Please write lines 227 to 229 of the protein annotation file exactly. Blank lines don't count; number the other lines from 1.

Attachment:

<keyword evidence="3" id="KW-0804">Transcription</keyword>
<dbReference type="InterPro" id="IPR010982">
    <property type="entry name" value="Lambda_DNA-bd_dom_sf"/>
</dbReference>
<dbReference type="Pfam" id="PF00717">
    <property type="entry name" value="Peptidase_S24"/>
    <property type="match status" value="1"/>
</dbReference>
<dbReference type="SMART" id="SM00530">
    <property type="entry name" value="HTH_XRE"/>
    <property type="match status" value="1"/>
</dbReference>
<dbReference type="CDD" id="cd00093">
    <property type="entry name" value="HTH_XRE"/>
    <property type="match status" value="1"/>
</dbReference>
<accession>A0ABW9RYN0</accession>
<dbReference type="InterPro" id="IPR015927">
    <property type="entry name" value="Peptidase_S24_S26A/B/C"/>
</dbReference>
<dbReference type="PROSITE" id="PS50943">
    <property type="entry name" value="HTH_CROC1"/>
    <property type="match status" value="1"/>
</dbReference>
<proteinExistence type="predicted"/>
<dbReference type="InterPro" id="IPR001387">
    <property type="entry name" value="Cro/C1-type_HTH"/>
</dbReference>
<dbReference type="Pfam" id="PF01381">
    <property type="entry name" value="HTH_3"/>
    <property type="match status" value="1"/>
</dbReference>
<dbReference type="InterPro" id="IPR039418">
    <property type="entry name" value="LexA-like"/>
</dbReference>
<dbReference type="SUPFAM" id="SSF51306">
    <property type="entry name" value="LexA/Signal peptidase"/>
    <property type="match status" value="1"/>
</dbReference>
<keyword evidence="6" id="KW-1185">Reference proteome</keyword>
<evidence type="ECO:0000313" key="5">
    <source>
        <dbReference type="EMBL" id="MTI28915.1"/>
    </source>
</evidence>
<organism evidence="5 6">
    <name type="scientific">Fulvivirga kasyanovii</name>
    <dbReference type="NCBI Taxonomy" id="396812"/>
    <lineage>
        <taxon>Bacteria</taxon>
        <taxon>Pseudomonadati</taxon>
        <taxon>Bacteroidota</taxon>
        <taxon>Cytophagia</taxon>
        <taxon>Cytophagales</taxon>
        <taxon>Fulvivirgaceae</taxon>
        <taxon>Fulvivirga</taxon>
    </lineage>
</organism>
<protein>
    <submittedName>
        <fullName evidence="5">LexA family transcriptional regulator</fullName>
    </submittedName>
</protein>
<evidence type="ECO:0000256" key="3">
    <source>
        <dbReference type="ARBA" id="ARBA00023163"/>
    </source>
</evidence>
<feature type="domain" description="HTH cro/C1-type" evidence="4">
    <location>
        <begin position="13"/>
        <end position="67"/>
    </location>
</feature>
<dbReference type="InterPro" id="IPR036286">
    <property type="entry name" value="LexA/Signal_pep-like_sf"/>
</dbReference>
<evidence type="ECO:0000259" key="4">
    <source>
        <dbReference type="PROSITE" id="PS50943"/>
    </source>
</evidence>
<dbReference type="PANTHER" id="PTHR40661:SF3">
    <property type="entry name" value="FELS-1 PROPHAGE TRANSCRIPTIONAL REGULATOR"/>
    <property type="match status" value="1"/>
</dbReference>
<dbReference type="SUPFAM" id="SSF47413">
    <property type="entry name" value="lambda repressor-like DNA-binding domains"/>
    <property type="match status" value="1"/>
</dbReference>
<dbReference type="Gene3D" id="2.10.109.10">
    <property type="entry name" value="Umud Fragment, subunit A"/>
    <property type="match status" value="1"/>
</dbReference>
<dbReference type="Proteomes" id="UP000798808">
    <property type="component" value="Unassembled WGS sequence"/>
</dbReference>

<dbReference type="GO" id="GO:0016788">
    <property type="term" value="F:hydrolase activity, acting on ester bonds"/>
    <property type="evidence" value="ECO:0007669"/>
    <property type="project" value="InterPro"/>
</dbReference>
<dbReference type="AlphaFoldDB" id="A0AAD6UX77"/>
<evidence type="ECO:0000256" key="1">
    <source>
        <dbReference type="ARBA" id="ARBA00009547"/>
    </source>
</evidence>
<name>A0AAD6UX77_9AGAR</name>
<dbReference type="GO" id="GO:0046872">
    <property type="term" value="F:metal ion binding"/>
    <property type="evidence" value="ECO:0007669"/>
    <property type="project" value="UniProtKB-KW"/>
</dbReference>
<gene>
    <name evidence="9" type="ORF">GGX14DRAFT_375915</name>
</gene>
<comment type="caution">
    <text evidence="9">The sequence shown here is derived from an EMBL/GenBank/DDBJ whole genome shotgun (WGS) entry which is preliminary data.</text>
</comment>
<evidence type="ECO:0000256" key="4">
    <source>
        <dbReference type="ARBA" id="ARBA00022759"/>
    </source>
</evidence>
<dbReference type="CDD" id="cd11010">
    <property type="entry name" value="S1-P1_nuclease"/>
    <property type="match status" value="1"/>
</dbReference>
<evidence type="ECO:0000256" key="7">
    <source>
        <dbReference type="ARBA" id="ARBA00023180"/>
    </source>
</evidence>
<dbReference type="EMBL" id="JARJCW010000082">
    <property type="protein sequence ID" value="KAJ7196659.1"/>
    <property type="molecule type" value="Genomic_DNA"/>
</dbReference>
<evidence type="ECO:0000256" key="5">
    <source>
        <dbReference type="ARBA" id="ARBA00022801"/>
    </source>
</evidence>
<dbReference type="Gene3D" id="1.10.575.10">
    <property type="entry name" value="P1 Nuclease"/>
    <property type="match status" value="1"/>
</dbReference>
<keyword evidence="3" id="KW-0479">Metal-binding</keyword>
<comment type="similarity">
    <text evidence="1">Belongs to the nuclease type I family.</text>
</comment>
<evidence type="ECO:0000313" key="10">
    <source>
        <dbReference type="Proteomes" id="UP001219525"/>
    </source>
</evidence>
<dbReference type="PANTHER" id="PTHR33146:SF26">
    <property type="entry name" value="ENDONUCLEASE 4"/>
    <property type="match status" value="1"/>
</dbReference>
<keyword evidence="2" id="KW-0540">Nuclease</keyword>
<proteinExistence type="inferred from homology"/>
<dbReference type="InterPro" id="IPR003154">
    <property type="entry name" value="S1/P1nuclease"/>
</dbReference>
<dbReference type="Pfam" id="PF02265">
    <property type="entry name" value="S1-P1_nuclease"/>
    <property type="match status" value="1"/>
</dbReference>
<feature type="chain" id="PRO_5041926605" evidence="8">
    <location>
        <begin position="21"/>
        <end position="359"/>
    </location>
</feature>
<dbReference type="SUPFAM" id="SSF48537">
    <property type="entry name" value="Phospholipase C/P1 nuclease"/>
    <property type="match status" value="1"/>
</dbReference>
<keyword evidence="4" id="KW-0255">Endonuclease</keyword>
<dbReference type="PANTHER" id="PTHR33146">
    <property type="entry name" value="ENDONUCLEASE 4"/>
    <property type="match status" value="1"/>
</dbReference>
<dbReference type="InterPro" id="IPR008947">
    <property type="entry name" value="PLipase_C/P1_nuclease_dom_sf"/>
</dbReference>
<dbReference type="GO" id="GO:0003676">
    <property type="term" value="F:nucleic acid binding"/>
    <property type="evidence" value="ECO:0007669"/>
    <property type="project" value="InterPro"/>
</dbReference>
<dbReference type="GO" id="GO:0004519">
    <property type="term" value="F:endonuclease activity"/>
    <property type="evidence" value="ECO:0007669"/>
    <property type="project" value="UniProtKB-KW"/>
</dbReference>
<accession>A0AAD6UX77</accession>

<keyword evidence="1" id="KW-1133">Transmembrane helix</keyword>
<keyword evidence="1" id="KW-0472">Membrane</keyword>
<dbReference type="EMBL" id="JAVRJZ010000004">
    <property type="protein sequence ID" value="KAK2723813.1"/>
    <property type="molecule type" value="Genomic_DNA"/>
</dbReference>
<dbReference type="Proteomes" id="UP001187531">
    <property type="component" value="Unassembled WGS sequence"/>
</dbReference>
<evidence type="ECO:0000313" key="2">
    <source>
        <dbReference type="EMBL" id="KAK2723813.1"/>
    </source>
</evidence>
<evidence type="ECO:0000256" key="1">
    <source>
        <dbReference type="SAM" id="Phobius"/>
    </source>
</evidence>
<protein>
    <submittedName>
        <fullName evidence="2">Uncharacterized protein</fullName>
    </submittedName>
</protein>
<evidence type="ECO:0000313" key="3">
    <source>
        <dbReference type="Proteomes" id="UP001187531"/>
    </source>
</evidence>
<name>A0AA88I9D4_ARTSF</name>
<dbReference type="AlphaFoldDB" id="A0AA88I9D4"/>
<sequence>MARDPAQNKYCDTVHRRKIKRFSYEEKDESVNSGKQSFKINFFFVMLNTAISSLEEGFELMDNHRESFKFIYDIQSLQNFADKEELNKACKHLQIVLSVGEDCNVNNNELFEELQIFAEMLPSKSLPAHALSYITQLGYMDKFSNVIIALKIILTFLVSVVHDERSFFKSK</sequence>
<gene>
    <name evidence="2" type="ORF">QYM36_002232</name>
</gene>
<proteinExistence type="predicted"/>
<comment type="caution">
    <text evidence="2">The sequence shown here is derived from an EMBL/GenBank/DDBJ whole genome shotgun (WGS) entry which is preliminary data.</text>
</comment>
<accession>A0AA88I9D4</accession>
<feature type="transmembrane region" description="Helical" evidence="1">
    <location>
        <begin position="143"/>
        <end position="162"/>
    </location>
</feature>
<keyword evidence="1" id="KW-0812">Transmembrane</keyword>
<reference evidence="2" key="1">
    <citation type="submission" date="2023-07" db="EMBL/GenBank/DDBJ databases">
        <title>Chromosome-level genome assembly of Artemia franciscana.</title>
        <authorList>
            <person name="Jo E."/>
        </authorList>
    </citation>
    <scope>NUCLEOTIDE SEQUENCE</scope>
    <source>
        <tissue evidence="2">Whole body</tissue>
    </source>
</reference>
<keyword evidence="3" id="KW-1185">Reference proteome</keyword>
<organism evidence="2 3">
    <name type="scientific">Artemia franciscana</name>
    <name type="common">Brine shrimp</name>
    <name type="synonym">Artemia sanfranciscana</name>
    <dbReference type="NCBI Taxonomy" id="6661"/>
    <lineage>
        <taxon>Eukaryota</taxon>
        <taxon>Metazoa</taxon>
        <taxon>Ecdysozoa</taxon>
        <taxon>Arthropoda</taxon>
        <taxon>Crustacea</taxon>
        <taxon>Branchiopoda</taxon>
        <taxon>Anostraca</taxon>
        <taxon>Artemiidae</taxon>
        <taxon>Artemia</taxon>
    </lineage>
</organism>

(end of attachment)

</evidence>
<name>A0AA88I9D4_ARTSF</name>
<dbReference type="AlphaFoldDB" id="A0AA88I9D4"/>